Cheeky Little Mynci 

Gorky's Zygotic Mynci redefine the Renaissance Renaissance

Although it's not a game that is played too often, a round of Name Your Favorite Welsh Psychedelic Pop Record usually ends with everyone tossing out the name Super Furry Animals. Older players might be able to toss out names like the furry acid-rock freaks Blonde on Blonde, Man, or even Meic Stevens -- that's if you're reaching for the geezer obscuro-vote. But the best response would be to name any record released by Gorky's Zygotic Mynci (pronounced "gorky's psychotic monkey").

For the last ten years, Gorky's has been digging in and around all manners of folk and gonzo artpop and coming up with handfuls of songs that detail such lesser-known pleasures as poodle-rocking, salt-eating, and peanut-dispensing. In the beginning, the group was an anomalous gaggle of teens whose burst of homespun psychedelia and castle-storming whimsy threw aging record collectors for a loop. They made a lot of people feel vindicated for buying Pentangle records and still holding dear to the idea of a Canterbury music renaissance.

Although the Renaissance renaissance didn't exactly burst to fruition (not even remotely), it did bring the group a lot of press. The fact that these young kids sang in Welsh and had songs with titles like "Wizard & the Lizard" furthered their reputation as tree-dwelling candidates for the next Middle Earth expedition. That early material was full of the usual shrieks and juvenilia of teenagers -- but it seemed to be coming from teens who had been locked in an attic with copies of the first few Soft Machine records (before they turned into wonky, progressive garbage). They even titled a song after ex-Soft Machine member and '70s prog-pop artist Kevin Ayers. For Gorky's, the idea of grappling with freakish chord changes and images of medieval tomfoolery never seems to be too far out of the range of possibility -- but for now they've managed to settle along that fine line between love-struck foolishness and genuine pastoral-inflected wonder.

For fans of Gorky's, it's been a good year. In February of 2001, the group released an EP, The Blue Trees, which showed the group ably taking on elements of Bert Jansch's dextrous guitar work and shedding any outer signs of whimsy -- instead replacing folly with the love-struck glory of a song like "Face Like Summer." It was a great EP, and it deserves to be heard for many reasons -- if not just for their take on "Fresher Than the Sweetness in Water" (originally done by the criminally underrated '60s pop group The Honeybus).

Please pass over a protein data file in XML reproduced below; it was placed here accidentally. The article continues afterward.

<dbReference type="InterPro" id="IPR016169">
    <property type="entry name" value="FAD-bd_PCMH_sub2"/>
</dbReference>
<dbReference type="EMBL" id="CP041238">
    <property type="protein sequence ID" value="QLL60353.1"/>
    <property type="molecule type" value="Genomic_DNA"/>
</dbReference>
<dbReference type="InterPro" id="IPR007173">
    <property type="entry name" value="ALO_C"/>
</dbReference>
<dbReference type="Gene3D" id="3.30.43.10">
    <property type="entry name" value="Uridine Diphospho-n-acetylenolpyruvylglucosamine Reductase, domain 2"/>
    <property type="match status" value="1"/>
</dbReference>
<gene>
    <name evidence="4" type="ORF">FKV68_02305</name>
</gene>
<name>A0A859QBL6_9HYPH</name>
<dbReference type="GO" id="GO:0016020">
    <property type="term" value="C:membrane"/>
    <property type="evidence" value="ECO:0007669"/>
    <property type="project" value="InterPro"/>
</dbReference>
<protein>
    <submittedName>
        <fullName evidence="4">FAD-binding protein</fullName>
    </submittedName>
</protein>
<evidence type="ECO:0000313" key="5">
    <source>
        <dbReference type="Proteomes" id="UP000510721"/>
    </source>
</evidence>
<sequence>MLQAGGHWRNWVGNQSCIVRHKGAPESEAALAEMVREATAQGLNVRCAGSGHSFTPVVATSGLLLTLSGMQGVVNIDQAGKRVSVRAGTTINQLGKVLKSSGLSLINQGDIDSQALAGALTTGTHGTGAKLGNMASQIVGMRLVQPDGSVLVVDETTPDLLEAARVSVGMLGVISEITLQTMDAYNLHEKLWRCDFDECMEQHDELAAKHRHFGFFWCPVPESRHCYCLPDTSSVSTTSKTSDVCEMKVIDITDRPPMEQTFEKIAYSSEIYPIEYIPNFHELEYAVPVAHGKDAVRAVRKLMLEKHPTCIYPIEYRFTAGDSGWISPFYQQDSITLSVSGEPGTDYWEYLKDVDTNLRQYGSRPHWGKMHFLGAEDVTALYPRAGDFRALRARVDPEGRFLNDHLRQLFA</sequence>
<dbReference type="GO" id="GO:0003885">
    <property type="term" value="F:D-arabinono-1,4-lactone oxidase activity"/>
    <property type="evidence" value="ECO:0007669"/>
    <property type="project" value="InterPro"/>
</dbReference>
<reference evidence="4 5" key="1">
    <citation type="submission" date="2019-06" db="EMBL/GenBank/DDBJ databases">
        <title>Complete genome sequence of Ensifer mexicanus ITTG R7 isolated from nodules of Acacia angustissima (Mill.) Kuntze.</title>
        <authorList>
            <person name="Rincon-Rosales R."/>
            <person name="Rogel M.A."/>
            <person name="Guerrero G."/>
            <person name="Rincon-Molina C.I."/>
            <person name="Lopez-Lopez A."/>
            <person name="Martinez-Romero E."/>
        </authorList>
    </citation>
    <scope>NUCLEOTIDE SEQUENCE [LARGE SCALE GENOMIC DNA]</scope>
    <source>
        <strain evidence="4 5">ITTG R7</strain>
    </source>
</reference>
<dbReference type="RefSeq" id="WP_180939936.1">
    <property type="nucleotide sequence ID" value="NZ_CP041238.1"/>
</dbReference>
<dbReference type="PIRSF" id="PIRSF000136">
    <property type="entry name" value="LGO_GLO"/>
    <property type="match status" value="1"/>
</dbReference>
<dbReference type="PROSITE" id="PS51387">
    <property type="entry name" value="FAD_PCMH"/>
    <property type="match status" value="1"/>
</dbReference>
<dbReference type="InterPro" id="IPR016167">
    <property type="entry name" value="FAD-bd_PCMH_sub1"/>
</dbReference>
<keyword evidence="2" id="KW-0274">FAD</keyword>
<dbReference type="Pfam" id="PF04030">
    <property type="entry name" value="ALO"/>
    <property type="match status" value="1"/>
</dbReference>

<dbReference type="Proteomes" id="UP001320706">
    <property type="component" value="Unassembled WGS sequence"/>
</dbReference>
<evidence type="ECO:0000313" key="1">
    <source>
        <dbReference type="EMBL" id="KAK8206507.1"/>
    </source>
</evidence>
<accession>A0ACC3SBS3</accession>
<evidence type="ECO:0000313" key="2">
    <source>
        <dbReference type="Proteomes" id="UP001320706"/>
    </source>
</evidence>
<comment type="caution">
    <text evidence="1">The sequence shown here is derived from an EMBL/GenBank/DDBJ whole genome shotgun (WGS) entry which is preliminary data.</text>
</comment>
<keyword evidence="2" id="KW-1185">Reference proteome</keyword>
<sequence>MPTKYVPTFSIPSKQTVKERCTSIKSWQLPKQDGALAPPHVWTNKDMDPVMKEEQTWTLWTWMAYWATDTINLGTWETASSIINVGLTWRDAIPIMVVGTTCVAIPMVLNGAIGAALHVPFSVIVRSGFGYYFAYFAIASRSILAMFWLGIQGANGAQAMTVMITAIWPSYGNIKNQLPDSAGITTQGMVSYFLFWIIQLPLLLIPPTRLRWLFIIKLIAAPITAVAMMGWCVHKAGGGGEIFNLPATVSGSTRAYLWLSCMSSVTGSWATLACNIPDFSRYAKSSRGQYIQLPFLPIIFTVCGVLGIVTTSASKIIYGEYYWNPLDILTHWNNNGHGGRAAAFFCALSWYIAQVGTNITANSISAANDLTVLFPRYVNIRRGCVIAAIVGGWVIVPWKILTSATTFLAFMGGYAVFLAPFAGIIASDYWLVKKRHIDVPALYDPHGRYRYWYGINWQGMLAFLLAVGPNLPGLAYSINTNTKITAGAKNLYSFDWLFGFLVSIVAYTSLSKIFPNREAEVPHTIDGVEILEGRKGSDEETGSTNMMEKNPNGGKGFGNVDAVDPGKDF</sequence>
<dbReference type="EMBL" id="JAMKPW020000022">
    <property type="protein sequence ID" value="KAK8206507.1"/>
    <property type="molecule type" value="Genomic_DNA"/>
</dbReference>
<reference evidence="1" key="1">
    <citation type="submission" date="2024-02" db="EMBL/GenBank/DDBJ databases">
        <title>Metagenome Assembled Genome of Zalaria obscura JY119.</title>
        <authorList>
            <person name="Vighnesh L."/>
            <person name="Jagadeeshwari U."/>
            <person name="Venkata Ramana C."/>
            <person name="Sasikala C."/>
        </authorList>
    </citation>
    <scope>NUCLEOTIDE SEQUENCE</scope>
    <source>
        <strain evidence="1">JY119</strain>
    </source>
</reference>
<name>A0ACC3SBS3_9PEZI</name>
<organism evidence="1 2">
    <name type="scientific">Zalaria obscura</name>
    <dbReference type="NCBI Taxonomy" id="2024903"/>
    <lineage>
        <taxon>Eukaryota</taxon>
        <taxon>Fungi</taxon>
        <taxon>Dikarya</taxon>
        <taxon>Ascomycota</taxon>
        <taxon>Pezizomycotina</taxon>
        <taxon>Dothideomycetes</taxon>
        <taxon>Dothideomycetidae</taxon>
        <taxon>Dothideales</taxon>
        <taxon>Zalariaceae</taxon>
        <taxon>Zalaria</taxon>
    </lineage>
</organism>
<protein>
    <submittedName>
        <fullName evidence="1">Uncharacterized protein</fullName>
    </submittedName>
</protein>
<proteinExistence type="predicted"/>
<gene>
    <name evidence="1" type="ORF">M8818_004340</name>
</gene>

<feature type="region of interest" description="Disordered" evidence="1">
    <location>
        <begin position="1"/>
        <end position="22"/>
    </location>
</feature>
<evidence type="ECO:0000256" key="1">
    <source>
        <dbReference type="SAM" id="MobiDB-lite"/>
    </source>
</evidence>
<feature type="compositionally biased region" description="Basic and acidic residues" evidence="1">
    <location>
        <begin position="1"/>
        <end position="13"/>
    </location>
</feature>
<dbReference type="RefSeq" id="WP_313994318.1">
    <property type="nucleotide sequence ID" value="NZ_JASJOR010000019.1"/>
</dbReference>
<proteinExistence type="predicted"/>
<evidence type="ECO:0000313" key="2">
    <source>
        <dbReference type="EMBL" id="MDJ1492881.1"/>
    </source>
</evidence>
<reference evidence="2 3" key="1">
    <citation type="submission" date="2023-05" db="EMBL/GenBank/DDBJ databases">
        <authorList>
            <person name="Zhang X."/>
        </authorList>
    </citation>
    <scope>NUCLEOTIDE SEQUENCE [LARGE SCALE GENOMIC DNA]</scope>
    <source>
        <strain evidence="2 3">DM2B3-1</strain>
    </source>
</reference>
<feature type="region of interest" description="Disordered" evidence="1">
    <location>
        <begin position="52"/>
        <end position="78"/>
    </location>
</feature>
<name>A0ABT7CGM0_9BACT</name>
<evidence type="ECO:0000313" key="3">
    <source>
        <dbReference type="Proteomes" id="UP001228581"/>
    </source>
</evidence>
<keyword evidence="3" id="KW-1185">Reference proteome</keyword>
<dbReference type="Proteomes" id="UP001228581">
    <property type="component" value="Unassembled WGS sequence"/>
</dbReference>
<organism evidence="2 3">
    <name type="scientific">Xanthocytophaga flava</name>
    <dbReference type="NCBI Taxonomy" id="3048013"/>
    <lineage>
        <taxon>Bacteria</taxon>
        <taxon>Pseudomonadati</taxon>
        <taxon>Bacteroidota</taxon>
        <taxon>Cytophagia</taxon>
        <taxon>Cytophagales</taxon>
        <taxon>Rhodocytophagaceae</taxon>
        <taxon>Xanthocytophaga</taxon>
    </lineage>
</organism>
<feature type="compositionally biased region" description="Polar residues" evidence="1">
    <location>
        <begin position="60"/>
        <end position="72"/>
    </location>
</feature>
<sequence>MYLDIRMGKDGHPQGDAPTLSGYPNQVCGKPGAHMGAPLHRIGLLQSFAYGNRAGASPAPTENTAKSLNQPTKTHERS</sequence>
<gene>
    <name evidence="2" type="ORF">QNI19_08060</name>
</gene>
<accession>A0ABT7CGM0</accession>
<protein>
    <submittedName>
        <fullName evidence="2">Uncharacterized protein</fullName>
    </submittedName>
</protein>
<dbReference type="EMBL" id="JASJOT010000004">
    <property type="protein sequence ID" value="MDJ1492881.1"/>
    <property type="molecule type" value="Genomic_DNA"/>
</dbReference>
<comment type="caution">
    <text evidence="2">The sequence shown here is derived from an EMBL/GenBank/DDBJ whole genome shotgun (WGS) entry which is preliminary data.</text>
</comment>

In September of 2001, the group released their seventh album, How I Long to Feel That Summer in My Heart -- an album overflowing with captured innocence and a further exploration of all things folk and pop. Although The Blue Trees and How I Long were recorded within about six months of each other, there is a definite switch in dynamic, something most assuredly due to the loss of the group's longtime drummer. "We view those records as quite different, really," says vocalist Euros Childs. How I Long has a bit more polish than The Blue Trees, which is, according to Childs, "a bit more ragged."

Childs is in fact very open about the band, for which he writes most of the songs as well as adding guitar and his distinctly sweet, consistently sublime vocals. Speaking from his home in Cardiff, South Wales, he comes across as very intelligent, yet he often seems hidden behind a virtually impenetrable accent. A simple statement like "Making pop records has been an interesting diversion" becomes a series of hurdles that even the most devout of transcribers must approach as a blind leap. Luckily, the author of such tracks as "Illadd Eich Gwraig" and "Merched yn Neud Gwallt eu Gilydd" tends to speak in less song-specific terms.